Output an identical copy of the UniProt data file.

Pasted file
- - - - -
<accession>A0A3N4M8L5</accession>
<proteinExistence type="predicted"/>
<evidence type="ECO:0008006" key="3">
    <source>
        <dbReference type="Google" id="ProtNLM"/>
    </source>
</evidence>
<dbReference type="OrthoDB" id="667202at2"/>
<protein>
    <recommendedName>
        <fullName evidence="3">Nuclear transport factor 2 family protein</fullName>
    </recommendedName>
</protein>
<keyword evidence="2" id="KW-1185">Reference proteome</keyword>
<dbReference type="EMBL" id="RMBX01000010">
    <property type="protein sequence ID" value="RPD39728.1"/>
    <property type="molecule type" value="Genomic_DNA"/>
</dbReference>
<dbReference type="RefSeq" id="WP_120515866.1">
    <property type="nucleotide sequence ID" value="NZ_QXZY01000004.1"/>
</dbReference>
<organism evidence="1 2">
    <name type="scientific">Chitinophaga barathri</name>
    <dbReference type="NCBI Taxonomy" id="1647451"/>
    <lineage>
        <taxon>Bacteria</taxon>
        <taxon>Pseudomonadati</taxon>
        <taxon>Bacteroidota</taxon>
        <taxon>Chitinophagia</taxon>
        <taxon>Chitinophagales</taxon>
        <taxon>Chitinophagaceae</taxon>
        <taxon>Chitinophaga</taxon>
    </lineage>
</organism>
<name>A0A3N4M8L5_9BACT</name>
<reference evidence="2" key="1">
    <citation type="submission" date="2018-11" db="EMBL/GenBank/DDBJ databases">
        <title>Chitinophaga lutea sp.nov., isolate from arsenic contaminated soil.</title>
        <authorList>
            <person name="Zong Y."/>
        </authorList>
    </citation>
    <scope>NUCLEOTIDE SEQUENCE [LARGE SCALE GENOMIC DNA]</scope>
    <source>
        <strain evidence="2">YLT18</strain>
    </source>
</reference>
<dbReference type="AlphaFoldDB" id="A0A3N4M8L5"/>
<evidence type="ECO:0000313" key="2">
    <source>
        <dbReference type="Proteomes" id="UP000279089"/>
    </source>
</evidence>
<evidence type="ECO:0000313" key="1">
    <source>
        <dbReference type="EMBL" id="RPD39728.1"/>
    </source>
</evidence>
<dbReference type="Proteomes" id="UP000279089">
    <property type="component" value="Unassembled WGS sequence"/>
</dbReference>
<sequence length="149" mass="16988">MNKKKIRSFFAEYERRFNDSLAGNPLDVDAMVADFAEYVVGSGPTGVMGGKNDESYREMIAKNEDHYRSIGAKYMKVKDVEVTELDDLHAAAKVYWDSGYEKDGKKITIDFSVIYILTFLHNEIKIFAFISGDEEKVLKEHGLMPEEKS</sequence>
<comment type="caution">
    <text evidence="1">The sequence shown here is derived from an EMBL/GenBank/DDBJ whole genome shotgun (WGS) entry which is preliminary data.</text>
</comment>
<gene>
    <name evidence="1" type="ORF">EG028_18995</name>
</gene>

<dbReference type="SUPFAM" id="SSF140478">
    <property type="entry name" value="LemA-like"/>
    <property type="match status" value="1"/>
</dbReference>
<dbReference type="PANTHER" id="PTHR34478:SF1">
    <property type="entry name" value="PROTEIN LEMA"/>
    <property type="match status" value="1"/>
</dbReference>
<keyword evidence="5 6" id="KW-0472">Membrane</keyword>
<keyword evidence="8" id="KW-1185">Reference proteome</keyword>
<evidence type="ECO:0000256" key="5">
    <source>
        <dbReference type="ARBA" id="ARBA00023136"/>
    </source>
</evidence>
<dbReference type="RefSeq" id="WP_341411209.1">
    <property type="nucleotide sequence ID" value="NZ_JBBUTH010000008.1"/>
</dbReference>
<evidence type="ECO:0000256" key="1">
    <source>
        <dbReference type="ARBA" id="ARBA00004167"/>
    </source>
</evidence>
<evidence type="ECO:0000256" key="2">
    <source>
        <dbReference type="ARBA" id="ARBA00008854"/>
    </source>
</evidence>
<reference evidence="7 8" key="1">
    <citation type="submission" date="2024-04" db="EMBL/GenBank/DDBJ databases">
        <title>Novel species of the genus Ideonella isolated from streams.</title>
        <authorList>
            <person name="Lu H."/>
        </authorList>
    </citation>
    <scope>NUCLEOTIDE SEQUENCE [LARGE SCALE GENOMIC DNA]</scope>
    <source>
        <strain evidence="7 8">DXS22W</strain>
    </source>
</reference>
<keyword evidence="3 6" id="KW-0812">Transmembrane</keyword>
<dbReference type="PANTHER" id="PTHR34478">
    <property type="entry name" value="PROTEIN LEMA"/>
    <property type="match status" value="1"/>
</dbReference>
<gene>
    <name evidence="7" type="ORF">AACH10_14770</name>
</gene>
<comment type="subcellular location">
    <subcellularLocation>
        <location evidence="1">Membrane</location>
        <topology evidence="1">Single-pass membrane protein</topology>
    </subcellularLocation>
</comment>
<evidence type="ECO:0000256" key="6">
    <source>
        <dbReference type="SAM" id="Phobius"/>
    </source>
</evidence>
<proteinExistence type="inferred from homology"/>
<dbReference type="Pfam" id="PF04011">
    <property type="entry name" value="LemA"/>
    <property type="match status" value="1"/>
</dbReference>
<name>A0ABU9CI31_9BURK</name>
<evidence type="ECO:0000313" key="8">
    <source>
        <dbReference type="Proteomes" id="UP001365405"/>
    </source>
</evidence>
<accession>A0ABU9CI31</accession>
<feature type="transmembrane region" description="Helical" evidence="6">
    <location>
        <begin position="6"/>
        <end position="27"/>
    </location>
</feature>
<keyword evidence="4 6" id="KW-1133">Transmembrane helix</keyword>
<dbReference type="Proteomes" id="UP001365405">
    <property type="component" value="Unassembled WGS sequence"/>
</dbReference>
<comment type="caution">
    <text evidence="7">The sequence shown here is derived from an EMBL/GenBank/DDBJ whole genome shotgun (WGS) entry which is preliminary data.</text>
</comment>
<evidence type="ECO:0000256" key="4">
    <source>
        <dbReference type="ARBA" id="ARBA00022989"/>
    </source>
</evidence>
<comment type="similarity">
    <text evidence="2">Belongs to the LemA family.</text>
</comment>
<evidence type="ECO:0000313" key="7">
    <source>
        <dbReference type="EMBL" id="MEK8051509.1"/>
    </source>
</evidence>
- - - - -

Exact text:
<accession>A0A3N4M8L5</accession>
<proteinExistence type="predicted"/>
<evidence type="ECO:0008006" key="3">
    <source>
        <dbReference type="Google" id="ProtNLM"/>
    </source>
</evidence>
<dbReference type="OrthoDB" id="667202at2"/>
<protein>
    <recommendedName>
        <fullName evidence="3">Nuclear transport factor 2 family protein</fullName>
    </recommendedName>
</protein>
<keyword evidence="2" id="KW-1185">Reference proteome</keyword>
<dbReference type="EMBL" id="RMBX01000010">
    <property type="protein sequence ID" value="RPD39728.1"/>
    <property type="molecule type" value="Genomic_DNA"/>
</dbReference>
<dbReference type="RefSeq" id="WP_120515866.1">
    <property type="nucleotide sequence ID" value="NZ_QXZY01000004.1"/>
</dbReference>
<organism evidence="1 2">
    <name type="scientific">Chitinophaga barathri</name>
    <dbReference type="NCBI Taxonomy" id="1647451"/>
    <lineage>
        <taxon>Bacteria</taxon>
        <taxon>Pseudomonadati</taxon>
        <taxon>Bacteroidota</taxon>
        <taxon>Chitinophagia</taxon>
        <taxon>Chitinophagales</taxon>
        <taxon>Chitinophagaceae</taxon>
        <taxon>Chitinophaga</taxon>
    </lineage>
</organism>
<name>A0A3N4M8L5_9BACT</name>
<reference evidence="2" key="1">
    <citation type="submission" date="2018-11" db="EMBL/GenBank/DDBJ databases">
        <title>Chitinophaga lutea sp.nov., isolate from arsenic contaminated soil.</title>
        <authorList>
            <person name="Zong Y."/>
        </authorList>
    </citation>
    <scope>NUCLEOTIDE SEQUENCE [LARGE SCALE GENOMIC DNA]</scope>
    <source>
        <strain evidence="2">YLT18</strain>
    </source>
</reference>
<dbReference type="AlphaFoldDB" id="A0A3N4M8L5"/>
<evidence type="ECO:0000313" key="2">
    <source>
        <dbReference type="Proteomes" id="UP000279089"/>
    </source>
</evidence>
<evidence type="ECO:0000313" key="1">
    <source>
        <dbReference type="EMBL" id="RPD39728.1"/>
    </source>
</evidence>
<dbReference type="Proteomes" id="UP000279089">
    <property type="component" value="Unassembled WGS sequence"/>
</dbReference>
<sequence length="149" mass="16988">MNKKKIRSFFAEYERRFNDSLAGNPLDVDAMVADFAEYVVGSGPTGVMGGKNDESYREMIAKNEDHYRSIGAKYMKVKDVEVTELDDLHAAAKVYWDSGYEKDGKKITIDFSVIYILTFLHNEIKIFAFISGDEEKVLKEHGLMPEEKS</sequence>
<comment type="caution">
    <text evidence="1">The sequence shown here is derived from an EMBL/GenBank/DDBJ whole genome shotgun (WGS) entry which is preliminary data.</text>
</comment>
<gene>
    <name evidence="1" type="ORF">EG028_18995</name>
</gene>

<dbReference type="SUPFAM" id="SSF140478">
    <property type="entry name" value="LemA-like"/>
    <property type="match status" value="1"/>
</dbReference>
<dbReference type="PANTHER" id="PTHR34478:SF1">
    <property type="entry name" value="PROTEIN LEMA"/>
    <property type="match status" value="1"/>
</dbReference>
<keyword evidence="5 6" id="KW-0472">Membrane</keyword>
<keyword evidence="8" id="KW-1185">Reference proteome</keyword>
<evidence type="ECO:0000256" key="5">
    <source>
        <dbReference type="ARBA" id="ARBA00023136"/>
    </source>
</evidence>
<dbReference type="RefSeq" id="WP_341411209.1">
    <property type="nucleotide sequence ID" value="NZ_JBBUTH010000008.1"/>
</dbReference>
<evidence type="ECO:0000256" key="1">
    <source>
        <dbReference type="ARBA" id="ARBA00004167"/>
    </source>
</evidence>
<evidence type="ECO:0000256" key="2">
    <source>
        <dbReference type="ARBA" id="ARBA00008854"/>
    </source>
</evidence>
<reference evidence="7 8" key="1">
    <citation type="submission" date="2024-04" db="EMBL/GenBank/DDBJ databases">
        <title>Novel species of the genus Ideonella isolated from streams.</title>
        <authorList>
            <person name="Lu H."/>
        </authorList>
    </citation>
    <scope>NUCLEOTIDE SEQUENCE [LARGE SCALE GENOMIC DNA]</scope>
    <source>
        <strain evidence="7 8">DXS22W</strain>
    </source>
</reference>
<keyword evidence="3 6" id="KW-0812">Transmembrane</keyword>
<dbReference type="PANTHER" id="PTHR34478">
    <property type="entry name" value="PROTEIN LEMA"/>
    <property type="match status" value="1"/>
</dbReference>
<gene>
    <name evidence="7" type="ORF">AACH10_14770</name>
</gene>
<comment type="subcellular location">
    <subcellularLocation>
        <location evidence="1">Membrane</location>
        <topology evidence="1">Single-pass membrane protein</topology>
    </subcellularLocation>
</comment>
<evidence type="ECO:0000256" key="6">
    <source>
        <dbReference type="SAM" id="Phobius"/>
    </source>
</evidence>
<proteinExistence type="inferred from homology"/>
<dbReference type="Pfam" id="PF04011">
    <property type="entry name" value="LemA"/>
    <property type="match status" value="1"/>
</dbReference>
<name>A0ABU9CI31_9BURK</name>
<evidence type="ECO:0000313" key="8">
    <source>
        <dbReference type="Proteomes" id="UP001365405"/>
    </source>
</evidence>
<accession>A0ABU9CI31</accession>
<feature type="transmembrane region" description="Helical" evidence="6">
    <location>
        <begin position="6"/>
        <end position="27"/>
    </location>
</feature>
<keyword evidence="4 6" id="KW-1133">Transmembrane helix</keyword>
<dbReference type="Proteomes" id="UP001365405">
    <property type="component" value="Unassembled WGS sequence"/>
</dbReference>
<comment type="caution">
    <text evidence="7">The sequence shown here is derived from an EMBL/GenBank/DDBJ whole genome shotgun (WGS) entry which is preliminary data.</text>
</comment>
<evidence type="ECO:0000256" key="4">
    <source>
        <dbReference type="ARBA" id="ARBA00022989"/>
    </source>
</evidence>
<comment type="similarity">
    <text evidence="2">Belongs to the LemA family.</text>
</comment>
<evidence type="ECO:0000313" key="7">
    <source>
        <dbReference type="EMBL" id="MEK8051509.1"/>
    </source>
</evidence>